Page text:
Vaccine Inequality (03:47)
Immunization is the most effective way to eliminate preventable diseases; children in the developing world are 10 times more likely to die of such diseases than in the developed world. Dr. Ciro de Quadros, president of the Sabin Vaccine Institute, explains the tremendous gap in vaccine availability.
Eradicating Preventable Diseases (03:24)
The world’s first vaccine was developed to defeat smallpox, but the World Health Organization was unable to eradicate the illness for many years. Vaccine manufacturers need a substantial market for development; poorer nations see high rates of diphtheria, whooping cough, tetanus, and measles.
Vaccination in Rural Areas (03:13)
Cameroon, West Africa houses many remote villages which are difficult to access for medical teams; vaccines that rely on cold preservation can easily be destroyed. Dr. Julian Lob-Levyt argues that every community must be linked to the national health system.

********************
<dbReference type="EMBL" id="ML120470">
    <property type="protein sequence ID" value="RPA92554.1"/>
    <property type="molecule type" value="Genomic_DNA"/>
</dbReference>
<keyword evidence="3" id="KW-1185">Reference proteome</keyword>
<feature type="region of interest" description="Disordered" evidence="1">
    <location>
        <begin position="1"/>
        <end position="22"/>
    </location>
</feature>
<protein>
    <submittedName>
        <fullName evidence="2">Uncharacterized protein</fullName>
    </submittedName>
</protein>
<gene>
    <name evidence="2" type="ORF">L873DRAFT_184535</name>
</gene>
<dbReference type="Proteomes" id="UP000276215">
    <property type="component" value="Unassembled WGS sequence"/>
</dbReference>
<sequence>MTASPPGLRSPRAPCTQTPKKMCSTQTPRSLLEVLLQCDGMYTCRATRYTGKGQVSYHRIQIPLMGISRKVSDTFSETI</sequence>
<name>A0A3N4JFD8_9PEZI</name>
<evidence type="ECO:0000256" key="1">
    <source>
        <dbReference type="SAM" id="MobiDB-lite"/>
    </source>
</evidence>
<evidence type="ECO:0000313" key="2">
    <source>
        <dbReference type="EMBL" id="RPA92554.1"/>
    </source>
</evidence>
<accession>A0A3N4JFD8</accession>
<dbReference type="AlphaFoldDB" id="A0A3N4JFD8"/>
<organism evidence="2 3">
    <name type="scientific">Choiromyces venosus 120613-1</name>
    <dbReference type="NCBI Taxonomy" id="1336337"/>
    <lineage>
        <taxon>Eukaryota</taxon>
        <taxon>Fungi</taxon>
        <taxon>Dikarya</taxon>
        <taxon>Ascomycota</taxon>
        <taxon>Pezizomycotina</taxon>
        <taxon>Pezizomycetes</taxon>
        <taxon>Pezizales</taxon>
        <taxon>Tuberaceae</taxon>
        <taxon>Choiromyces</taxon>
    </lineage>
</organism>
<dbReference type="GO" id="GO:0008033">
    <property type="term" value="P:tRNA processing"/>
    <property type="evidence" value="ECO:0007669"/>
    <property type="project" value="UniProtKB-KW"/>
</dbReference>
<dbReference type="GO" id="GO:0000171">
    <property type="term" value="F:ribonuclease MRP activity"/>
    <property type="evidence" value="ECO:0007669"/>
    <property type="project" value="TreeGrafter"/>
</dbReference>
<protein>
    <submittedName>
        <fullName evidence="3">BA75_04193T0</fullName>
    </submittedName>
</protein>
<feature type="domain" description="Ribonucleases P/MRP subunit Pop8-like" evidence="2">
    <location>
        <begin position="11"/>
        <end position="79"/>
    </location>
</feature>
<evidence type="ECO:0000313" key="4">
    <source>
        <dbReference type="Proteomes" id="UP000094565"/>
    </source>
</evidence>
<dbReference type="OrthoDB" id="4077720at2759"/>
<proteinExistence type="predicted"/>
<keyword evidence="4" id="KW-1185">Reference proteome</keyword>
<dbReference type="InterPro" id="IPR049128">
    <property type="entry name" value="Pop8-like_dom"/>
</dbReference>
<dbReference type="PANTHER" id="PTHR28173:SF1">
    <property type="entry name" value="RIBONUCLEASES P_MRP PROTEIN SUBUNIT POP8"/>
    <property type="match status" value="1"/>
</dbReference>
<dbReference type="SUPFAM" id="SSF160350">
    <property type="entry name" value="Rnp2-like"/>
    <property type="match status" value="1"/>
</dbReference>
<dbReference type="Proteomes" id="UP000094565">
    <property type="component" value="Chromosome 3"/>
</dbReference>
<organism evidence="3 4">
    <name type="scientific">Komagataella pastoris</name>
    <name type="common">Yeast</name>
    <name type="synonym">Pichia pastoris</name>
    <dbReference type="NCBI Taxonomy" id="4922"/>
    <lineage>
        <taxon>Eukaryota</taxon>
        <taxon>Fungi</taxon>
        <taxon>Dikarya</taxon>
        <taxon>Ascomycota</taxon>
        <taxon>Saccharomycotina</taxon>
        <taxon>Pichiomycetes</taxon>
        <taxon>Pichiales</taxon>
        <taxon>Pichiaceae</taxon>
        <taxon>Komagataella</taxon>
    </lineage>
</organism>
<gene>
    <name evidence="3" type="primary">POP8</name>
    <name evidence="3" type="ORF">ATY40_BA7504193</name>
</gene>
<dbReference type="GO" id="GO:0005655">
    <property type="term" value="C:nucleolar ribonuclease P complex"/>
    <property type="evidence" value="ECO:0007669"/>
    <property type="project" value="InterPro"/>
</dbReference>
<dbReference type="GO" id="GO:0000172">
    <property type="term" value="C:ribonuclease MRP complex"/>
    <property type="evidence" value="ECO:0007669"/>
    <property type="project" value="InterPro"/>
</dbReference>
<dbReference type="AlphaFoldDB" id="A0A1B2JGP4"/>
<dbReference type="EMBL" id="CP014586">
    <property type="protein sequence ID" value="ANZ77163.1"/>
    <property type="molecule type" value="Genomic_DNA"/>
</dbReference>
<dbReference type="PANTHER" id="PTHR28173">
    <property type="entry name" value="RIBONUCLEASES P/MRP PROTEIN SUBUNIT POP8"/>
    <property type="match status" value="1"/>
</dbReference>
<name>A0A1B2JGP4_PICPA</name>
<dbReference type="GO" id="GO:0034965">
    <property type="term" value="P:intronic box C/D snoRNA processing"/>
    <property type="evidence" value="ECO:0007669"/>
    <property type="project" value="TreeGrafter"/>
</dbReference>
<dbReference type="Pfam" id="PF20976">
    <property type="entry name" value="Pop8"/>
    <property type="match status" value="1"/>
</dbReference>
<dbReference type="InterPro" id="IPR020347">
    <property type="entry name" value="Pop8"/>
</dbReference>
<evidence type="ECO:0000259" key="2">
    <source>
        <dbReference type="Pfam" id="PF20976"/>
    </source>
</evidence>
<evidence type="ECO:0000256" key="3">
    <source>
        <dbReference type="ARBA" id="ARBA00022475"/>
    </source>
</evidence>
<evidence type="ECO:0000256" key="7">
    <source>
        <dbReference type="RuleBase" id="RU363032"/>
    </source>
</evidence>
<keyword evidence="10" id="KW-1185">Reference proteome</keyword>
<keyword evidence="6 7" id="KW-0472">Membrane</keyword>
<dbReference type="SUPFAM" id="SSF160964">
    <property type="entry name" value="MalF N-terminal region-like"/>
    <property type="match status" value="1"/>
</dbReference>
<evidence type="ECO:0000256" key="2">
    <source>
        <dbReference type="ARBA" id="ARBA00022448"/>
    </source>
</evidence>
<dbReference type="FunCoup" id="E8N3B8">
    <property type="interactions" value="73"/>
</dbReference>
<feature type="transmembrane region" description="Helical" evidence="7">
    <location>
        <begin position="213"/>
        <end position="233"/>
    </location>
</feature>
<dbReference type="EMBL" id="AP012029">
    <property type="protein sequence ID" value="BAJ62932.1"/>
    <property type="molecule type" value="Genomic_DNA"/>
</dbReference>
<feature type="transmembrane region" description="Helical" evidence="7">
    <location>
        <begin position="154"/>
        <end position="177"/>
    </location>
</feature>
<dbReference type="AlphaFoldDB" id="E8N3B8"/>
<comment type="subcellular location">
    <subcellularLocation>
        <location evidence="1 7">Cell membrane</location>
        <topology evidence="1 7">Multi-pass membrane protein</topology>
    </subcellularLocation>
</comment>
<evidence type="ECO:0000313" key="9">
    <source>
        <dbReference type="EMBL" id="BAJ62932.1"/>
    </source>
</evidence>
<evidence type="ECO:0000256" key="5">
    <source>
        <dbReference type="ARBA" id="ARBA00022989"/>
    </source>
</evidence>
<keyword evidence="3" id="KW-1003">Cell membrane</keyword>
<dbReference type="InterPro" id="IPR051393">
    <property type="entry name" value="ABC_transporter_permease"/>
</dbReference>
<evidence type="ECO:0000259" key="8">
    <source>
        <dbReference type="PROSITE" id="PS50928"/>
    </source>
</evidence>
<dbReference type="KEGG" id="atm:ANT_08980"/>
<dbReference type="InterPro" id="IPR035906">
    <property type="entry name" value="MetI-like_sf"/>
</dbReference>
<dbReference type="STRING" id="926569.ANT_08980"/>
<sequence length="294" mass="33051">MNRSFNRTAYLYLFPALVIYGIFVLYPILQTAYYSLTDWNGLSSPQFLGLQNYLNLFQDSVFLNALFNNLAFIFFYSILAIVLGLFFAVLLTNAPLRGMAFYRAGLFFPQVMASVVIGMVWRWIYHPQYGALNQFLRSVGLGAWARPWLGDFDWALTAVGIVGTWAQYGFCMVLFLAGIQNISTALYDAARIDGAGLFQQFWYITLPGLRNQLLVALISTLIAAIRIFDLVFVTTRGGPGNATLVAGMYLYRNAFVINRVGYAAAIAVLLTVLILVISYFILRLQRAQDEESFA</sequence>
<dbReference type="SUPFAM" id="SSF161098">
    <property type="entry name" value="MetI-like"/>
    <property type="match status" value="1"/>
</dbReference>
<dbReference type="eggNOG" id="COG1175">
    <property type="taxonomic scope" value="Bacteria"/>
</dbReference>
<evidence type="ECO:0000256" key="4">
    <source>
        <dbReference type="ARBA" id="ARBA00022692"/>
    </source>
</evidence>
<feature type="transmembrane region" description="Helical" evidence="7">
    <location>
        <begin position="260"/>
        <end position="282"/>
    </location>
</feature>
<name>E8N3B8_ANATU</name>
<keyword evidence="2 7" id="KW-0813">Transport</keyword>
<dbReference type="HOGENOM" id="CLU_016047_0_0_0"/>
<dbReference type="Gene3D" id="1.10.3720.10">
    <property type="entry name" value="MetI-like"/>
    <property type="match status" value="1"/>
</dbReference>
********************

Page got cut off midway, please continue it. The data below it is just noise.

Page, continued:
Queen Rania of Jordan (03:31)
The member of the GAVI Fund Board pushes for the success of the Global Vaccination Program. Lob-Levyt explains that in sub-Saharan Africa, the shortage of doctors and nurses further complicates immunization programs.
Vaccine Production (04:02)
The expense of creating new vaccines determines where they are available; this is why many developing countries are unable to thoroughly immunize their people without outside funding. Quadros argues the reduction of infectious disease will boost the economy in developing nations.
Breaking the Disease Cycle (02:06)
The GAVI Alliance works to raise millions of dollars for health initiatives and programs in developing countries. Lob-Levyt believes the funds will level the health gap between the rich and the poor.
Credits: An Injection of Hope (00:17)
Credits: An Injection of Hope
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